It started simply as a menu of cooked food that was available outside your own kitchen, back when the statewide shutdown for the pandemic was in effect.
Instead of leaving hungry customers to scour the internet for websites, bouncing from one page to another in a time-consuming chore to find out who might offer takeout or deliver a meal, people only had to scroll down an up-to-date list of posts on social media at Walla Walla Curbside and they’d find the latest at the top.
“They helped save us,” said Trisha Conrad, a waitress at Mr. Ed’s on East Isaacs Avenue, who also does the restaurant’s posting on Facebook. “Reaching out to the public helped a lot of restaurants around here.”
Nathan Carlson, who runs a food truck called Where There’s Food Eat It, also saw big help from Walla Walla Curbside.
“Especially during that serious lockdown, it was good to keep communicating with such a large community,” he said.
“They have a big audience, and it was a captive audience, so it was good to let people know where we’d be and when. And let them know about menu changes because we do that quite often.”
Now that restaurants have slowly started returning to normal operations, seating as much as half their building capacity — and might soon get the OK from the state to fully reopen — Walla Walla Curbside’s administrators say the page isn’t going anywhere, not with its 7,000 very active followers.
Cole Massey, who created the Facebook group labeled an “awareness page and directory,” has announced that rather than retiring the page as pandemic restrictions ease, administrators are instead renaming it Walla Walla Eats & Drinks. The idea is to keep it a lively social media hub, one that — with some new features — could stay relevant should curbside pickup become less a crutch for restaurant survival.
The new chapter starts with a different name.
“As the CDC (Centers for Disease Control and Prevention) requirements started to change, and our community policies and health department rules started to change, then I really started digging into the name,” said Massey, who runs a social media consulting business called eCLAT Creative Group.
“I put a poll on the page with some name ideas, and other people put their ideas up. I’m going to change the name, but the group chose it. Not me. I felt the community had to have a say in it. It’s their page.”
The public has run the page, Massey might say, pretty much since its beginning back in March 2020. He launched the group — officially called Walla Walla Curbside Pickup/Takeout and Delivery — after discussing the statewide shutdown with a handful of local restaurant owners and chefs, searching for ways to continue doing business despite closed doors. He woke up the next morning, less than 12 hours later, to see 3,000 followers.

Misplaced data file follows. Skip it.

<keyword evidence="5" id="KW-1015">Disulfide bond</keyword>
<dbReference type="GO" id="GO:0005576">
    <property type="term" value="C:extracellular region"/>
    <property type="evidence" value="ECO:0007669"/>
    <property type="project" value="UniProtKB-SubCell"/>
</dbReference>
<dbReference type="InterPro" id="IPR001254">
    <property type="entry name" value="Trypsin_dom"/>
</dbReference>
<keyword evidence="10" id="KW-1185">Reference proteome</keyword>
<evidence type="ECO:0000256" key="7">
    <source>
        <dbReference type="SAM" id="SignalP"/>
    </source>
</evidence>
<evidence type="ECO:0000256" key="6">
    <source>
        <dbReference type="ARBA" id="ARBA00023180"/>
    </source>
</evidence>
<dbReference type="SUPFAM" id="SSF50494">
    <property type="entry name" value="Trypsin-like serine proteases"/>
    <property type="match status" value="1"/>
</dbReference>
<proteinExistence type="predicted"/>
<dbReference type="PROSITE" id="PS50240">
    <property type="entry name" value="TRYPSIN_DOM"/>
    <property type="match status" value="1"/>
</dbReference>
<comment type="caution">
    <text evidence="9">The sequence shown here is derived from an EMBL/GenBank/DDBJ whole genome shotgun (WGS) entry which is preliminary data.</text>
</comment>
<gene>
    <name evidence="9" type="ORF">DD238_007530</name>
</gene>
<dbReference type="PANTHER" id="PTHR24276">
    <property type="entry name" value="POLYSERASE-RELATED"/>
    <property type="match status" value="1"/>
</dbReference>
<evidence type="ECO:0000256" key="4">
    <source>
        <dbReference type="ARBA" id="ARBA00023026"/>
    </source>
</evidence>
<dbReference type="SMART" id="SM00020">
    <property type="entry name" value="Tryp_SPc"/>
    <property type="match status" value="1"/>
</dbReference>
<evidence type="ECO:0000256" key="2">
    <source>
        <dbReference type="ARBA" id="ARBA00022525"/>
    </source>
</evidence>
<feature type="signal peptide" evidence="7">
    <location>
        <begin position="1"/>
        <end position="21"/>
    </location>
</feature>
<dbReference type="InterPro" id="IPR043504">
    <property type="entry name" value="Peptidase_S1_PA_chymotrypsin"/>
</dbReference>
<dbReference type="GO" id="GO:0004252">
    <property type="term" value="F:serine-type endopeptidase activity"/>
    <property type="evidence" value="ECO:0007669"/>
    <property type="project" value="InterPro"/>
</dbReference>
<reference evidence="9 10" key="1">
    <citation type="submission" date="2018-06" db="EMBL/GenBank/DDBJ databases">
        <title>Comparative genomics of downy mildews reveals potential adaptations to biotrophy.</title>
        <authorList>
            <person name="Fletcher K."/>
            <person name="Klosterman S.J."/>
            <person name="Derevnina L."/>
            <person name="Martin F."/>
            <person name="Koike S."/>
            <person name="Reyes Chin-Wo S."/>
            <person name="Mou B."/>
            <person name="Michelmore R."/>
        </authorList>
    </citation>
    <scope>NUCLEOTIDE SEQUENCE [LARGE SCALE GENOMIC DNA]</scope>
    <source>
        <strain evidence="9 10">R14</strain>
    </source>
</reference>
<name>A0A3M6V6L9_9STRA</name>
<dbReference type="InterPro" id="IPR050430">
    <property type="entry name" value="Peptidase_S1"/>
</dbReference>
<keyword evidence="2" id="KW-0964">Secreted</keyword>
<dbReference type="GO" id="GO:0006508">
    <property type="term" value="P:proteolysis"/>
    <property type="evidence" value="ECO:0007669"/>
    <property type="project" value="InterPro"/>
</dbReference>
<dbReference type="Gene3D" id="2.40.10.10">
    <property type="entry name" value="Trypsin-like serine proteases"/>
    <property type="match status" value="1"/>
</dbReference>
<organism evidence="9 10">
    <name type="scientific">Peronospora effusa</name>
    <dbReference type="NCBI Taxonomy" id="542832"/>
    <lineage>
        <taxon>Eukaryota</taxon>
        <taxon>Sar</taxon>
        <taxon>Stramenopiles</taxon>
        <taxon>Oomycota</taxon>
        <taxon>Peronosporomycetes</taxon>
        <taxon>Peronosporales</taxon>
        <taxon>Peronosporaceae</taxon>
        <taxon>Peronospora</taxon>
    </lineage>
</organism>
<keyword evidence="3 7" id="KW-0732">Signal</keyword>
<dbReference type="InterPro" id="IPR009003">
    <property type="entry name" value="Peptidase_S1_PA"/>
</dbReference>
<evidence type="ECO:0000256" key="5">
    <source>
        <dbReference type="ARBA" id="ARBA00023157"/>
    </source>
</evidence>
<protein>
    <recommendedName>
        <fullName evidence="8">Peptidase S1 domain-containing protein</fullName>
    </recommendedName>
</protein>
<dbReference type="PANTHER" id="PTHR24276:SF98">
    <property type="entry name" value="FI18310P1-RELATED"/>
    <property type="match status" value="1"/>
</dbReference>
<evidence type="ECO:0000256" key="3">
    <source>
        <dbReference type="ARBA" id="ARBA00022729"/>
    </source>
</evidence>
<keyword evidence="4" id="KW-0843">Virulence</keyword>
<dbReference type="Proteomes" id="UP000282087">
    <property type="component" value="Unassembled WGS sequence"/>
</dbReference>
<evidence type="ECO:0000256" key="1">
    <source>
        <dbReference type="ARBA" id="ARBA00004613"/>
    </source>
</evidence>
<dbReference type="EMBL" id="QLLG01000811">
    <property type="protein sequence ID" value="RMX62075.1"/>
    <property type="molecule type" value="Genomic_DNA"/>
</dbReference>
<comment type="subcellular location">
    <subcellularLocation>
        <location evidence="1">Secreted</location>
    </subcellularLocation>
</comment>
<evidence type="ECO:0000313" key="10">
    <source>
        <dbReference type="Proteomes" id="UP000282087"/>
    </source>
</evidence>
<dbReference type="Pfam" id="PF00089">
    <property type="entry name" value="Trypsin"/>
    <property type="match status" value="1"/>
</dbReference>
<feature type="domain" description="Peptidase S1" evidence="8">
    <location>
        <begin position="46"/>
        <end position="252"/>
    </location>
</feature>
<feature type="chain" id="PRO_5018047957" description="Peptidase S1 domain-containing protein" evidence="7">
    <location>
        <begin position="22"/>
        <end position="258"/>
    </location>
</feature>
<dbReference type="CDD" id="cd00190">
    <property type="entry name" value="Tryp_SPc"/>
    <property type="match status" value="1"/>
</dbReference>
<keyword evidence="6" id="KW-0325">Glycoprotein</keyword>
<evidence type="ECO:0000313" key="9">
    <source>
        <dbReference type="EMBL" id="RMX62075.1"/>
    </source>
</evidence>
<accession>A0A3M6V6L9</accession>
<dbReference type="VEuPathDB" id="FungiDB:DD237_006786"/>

They quickly commandeered the page, filling it with their own pictures and generating a new kind of excitement.
“The page took a totally different spin, which I didn’t expect,” he said. “People started buying family meals from restaurants and posting them, like a picture of their family meal at their own kitchen table, like ‘Look at us. We went out to dinner tonight.’ They didn’t. They picked it up curbside and brought it home. Then all these people, like thousands, started doing that.”
Massey looks to keep that excitement going with Walla Walla Eats & Drinks, even if restaurants are to fully reopen soon.
The page will soon begin giving away a weekly award to the Best Photo, based on the number of “likes” received, as well as yearly “best of” awards. Massey also looks to post video interviews with local chefs and kitchen staff, as well as live tasting around the area, and add an events page that would include a food truck directory.
“How do we keep this going? Do I shut it down? We’re just shy of 7,000 followers right now, and they’re active. Every hour, everyone’s posting something,” Massey said. “It’s a community page. They made it happen. Walla Walla came forward and really got this thing going.”